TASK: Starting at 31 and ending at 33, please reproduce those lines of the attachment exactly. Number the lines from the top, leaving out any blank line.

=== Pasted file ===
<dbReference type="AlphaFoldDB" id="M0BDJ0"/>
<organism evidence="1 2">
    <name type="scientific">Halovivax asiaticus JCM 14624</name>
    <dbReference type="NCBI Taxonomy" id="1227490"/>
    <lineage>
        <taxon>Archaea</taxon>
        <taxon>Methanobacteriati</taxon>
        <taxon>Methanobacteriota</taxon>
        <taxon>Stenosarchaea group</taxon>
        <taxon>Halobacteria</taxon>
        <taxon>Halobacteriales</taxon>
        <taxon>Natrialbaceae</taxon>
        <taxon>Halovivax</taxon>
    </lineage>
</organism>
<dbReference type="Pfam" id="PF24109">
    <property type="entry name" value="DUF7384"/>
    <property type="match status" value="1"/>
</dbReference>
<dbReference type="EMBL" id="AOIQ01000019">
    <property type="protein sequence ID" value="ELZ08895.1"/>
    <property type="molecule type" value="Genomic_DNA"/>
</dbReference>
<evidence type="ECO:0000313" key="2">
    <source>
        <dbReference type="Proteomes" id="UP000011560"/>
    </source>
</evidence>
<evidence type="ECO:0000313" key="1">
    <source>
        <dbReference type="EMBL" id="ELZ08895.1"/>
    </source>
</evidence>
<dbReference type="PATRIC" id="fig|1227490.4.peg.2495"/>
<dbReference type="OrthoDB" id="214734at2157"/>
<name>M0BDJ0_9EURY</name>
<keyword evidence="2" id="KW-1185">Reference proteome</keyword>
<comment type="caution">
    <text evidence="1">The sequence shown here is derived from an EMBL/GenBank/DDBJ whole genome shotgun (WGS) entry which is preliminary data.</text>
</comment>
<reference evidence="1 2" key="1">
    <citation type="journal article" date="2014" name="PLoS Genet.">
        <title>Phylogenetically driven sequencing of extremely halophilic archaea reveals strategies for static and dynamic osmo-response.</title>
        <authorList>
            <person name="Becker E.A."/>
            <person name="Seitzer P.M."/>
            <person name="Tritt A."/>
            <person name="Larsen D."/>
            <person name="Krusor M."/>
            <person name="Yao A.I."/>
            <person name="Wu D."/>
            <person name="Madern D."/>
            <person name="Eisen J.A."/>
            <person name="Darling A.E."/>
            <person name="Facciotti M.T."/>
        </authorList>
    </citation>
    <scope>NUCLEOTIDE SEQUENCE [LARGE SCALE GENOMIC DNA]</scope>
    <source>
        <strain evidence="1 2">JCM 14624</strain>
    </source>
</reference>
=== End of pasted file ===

        <dbReference type="EMBL" id="ELZ08895.1"/>
    </source>
</evidence>